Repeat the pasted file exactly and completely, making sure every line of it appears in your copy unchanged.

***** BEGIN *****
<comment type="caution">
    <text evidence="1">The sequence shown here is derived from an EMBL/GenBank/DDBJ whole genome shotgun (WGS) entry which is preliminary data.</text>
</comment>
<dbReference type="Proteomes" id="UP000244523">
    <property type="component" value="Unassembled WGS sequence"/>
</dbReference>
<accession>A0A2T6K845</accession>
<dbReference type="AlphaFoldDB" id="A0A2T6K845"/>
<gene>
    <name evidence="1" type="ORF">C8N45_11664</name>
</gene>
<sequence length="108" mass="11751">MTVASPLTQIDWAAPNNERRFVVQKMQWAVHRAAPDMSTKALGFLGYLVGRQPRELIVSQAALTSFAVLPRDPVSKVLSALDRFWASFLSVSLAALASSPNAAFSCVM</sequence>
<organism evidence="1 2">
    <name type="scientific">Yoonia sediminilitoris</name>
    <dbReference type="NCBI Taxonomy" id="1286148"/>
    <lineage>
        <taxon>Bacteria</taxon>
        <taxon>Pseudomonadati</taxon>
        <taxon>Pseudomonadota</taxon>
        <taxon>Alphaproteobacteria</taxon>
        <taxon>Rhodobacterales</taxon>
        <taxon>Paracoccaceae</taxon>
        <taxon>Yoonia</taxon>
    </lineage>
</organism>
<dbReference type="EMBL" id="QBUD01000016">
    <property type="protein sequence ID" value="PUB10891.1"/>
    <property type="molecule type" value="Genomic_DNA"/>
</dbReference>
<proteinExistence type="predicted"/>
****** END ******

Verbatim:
<comment type="caution">
    <text evidence="1">The sequence shown here is derived from an EMBL/GenBank/DDBJ whole genome shotgun (WGS) entry which is preliminary data.</text>
</comment>
<dbReference type="Proteomes" id="UP000244523">
    <property type="component" value="Unassembled WGS sequence"/>
</dbReference>
<accession>A0A2T6K845</accession>
<dbReference type="AlphaFoldDB" id="A0A2T6K845"/>
<gene>
    <name evidence="1" type="ORF">C8N45_11664</name>
</gene>
<sequence length="108" mass="11751">MTVASPLTQIDWAAPNNERRFVVQKMQWAVHRAAPDMSTKALGFLGYLVGRQPRELIVSQAALTSFAVLPRDPVSKVLSALDRFWASFLSVSLAALASSPNAAFSCVM</sequence>
<organism evidence="1 2">
    <name type="scientific">Yoonia sediminilitoris</name>
    <dbReference type="NCBI Taxonomy" id="1286148"/>
    <lineage>
        <taxon>Bacteria</taxon>
        <taxon>Pseudomonadati</taxon>
        <taxon>Pseudomonadota</taxon>
        <taxon>Alphaproteobacteria</taxon>
        <taxon>Rhodobacterales</taxon>
        <taxon>Paracoccaceae</taxon>
        <taxon>Yoonia</taxon>
    </lineage>
</organism>
<dbReference type="EMBL" id="QBUD01000016">
    <property type="protein sequence ID" value="PUB10891.1"/>
    <property type="molecule type" value="Genomic_DNA"/>
</dbReference>
<proteinExistence type="predicted"/>